In the Garden
April 5, 2017
The vines are waking up from the dormant winter and so are the gardens of Paso Robles Wine Country! Wondering what wine to pair with your fruits and vegetables? Peek into the gardens of Zina Miakinkova-Engel of Le Vigne Winery, Lynette Sonne of FARMstead ED, and the team from the Restaurant at Niner Wine Estates.
Zina Miakinkova-Engel, Le Vigne Winery
THE CHEESE LADY
What in your garden pairs best with wine? I think that stone fruit is the easiest to pair with wine. With so many varietals having hints of peaches and apricots it makes it easy to grab a white make a stone fruit salad.
What in your garden is toughest to pair with wine? What do you recommend? Asparagus is the dread of every Somm when it comes to pairing. The trick that we find works is to sauté it in a little of whatever white you want to have with the dish along with a little garlic and butter. That and insanely hot peppers. We grow Carolina Reapers and no wine can kill that heat. There are times when you just have to give up and have a beer.
What are you planting this season? Why? In addition to the orchard, our Summer garden consists of 60 + varieties of heirloom tomatoes, basil, edible flowers, peppers, melons, squashes, and eggplant. Living in Paso Robles means that summers are perfect for growing great produce. The tomatoes do exceptionally well with a little bit a tender, loving care. Much like the grapes of the area, they love the hot days and cool nights.
Like Grenache with vigorous growth, what in your garden can take over and how do you tame? TOMATILLOS! We planted six Purple Tomatillo plants four years ago and now they grow wild all over the property. We have given up on taming them. We pull all that we can from our planted areas and just dry farm the rest.
Are there any similarities between your passion for gardening and your career in the wine industry?Gardening and wine go hand and hand. It is all about the gourmet lifestyle. Much like working in the wine industry it is a work of passion. You may never become a millionaire but you’ll eat like one!
Any expert gardening tip to share? Plant sunflowers next to your garden. In addition to their added beauty, they will provide shade and attract pollinators to your property.
Lynette Sonne, FARMstead ED
What in your garden pairs best with wine? EVERYTHING!
What are you planting this season and why? Peppers, heirloom tomatoes, garlic, baby greens, olives, carrots, apples, stone fruit, potatoes, squash, asparagus, beans, peas, and more! Why? Because all these fruits and veggies grow bountiful here in our many Central Coast micro-climates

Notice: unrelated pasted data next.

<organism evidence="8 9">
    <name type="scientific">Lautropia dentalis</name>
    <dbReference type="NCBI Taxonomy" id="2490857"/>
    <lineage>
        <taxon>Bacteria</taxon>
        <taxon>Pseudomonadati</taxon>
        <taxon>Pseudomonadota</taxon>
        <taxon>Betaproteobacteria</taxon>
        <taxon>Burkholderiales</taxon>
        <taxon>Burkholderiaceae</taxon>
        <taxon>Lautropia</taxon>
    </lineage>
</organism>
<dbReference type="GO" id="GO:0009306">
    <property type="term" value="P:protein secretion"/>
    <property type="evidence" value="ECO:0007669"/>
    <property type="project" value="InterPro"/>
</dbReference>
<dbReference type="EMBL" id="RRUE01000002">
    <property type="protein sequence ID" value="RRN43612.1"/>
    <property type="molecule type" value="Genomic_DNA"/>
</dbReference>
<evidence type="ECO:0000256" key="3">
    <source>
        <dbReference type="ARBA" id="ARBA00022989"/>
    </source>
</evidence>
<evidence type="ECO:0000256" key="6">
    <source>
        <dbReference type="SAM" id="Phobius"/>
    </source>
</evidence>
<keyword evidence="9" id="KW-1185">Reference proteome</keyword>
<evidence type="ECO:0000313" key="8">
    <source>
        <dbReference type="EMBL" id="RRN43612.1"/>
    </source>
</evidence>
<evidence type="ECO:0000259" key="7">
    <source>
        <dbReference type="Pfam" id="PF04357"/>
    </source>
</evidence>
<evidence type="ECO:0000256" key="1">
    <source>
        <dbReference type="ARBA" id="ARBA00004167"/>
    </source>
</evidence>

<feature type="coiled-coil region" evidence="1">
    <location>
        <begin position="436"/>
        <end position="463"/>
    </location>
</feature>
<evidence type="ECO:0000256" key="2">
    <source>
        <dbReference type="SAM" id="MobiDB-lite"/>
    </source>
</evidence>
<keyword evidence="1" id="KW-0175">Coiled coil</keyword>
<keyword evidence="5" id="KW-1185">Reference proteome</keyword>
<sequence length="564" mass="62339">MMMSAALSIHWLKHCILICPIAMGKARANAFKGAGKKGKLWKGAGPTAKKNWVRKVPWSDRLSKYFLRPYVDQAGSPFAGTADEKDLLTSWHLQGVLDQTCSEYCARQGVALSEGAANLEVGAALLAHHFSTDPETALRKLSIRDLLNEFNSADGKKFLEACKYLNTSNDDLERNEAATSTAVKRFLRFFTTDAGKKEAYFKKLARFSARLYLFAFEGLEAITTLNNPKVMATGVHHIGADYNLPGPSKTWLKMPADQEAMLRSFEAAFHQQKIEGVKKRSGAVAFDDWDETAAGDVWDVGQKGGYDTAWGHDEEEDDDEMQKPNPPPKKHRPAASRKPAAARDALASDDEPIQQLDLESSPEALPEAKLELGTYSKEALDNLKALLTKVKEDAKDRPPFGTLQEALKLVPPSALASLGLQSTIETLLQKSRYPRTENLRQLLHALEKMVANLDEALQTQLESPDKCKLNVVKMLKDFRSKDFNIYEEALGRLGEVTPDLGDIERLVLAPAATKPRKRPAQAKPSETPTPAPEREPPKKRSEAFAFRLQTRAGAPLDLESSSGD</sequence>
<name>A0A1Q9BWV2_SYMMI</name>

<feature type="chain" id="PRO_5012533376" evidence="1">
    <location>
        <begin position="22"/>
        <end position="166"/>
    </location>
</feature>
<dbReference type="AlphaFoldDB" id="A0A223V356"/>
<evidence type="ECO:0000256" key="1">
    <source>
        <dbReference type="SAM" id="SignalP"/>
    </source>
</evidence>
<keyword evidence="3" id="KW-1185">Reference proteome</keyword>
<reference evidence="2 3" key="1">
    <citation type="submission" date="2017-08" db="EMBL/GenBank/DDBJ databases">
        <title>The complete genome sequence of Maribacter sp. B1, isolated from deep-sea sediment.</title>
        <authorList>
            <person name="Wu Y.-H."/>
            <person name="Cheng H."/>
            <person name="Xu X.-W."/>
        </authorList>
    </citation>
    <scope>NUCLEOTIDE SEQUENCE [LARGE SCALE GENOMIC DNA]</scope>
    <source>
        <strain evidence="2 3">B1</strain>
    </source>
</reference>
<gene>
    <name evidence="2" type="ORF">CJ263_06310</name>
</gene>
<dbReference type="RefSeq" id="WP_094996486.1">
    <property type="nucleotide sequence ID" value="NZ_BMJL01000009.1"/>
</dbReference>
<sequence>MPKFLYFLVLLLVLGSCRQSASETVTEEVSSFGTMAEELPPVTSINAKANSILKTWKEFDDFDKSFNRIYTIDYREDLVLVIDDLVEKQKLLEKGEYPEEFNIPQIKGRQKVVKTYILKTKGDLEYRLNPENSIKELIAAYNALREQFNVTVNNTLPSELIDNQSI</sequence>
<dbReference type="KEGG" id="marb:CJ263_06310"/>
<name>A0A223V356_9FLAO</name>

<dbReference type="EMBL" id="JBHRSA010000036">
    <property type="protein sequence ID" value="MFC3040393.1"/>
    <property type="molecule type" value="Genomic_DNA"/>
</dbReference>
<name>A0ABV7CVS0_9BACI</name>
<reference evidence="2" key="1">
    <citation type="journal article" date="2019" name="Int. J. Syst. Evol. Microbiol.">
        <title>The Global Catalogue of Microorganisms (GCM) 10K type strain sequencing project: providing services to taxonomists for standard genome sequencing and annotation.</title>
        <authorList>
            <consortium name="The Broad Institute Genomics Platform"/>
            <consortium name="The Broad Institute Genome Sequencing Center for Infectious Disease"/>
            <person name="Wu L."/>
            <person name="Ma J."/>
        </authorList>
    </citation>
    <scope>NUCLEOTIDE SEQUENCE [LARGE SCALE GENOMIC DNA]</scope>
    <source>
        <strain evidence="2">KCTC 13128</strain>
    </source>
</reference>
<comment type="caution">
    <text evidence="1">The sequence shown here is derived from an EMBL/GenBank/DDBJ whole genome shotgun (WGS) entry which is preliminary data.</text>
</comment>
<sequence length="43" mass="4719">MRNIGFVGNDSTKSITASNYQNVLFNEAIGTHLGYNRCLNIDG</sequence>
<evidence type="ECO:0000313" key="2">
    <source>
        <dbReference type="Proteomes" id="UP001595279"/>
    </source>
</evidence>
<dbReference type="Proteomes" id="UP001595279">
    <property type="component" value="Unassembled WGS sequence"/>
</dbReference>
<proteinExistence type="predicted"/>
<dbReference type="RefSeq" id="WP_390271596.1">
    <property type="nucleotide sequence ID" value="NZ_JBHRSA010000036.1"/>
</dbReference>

What wine do you have in your glass while gardening? A chilled Paso Robles Rosé
Are you a single variety or blender? (Aka- do you combine flowers and veggies/fruits OR just do one)? We are blenders! Edible flowers, root veggies, baby greens, stone fruits and tomatoes make an amazing kitchen sink salad!
Are there any similarities between your passion for gardening and your career in the wine industry? We enjoy the fruits of our labor as farmers, that in which we grow, and the fruits of those who farm grapes, that in which we drink!
Any expert gardening tip to share? Be patient, take time, handle with care and enjoy the bountiful results of time well spent tending to your gardens. Knowing how and where it was grown makes it all taste better!
The Restaurant at Niner Wine Estates Team
What in your garden is toughest to pair with wine? What do you recommend? We grow and use a lot of kale which is such a great vegetable but it can be bitter and unforgiving when it comes to pairings. We soften it with some of our Estate Olive Oil, garlic and lemon juice which makes it easier to pair with a crisp white.
What are you planting this season? Why? Spring Peas, a mix of heirloom beets, edible flowers, baby watermelons, and micrograms are a few things we’re planting this season. Anything that gives us the opportunity to use the entire vegetable. The beets we’re planting are all different colors (stems and roots) which is going to give us fun opportunities for pickling the stems for cheese plates, slicing them thin for salads and anything else.
Like Pinot which can be temperamental to grow, what in your garden is most challenging? Microgreens. You’re basically harvesting something in its infancy and they are very delicate and sensitive so we need to pay extra attention to them.
Like Grenache with vigorous growth, what in your garden can take over and how do you tame? MINT and CILANTRO! We have to top these herbs it before they go to seed otherwise, they will take over the entire garden.
Are there any similarities between your passion for gardening and your career in the wine industry? For us, it boils down to the drink local, eat local ideology. We can do that by growing vegetables and herbs in our Estate Garden and buying whatever else we can’t farm locally. Same goes for wine – with so many great Paso Robles wineries around we can always find something to sip on that comes from a local vineyard.
Any expert gardening tip to share? We have two – 1) Know your area and climate very well. You need to be familiar with your soil, pests and everything else so that you can react with changes. 2) Make your own compost if you can. Even the waste we use in the kitchen can be recycled into creating next season’s vegetables. Some common throwaways that are easy to compost are carrot tops, eggshells, beet tops & potato shavings.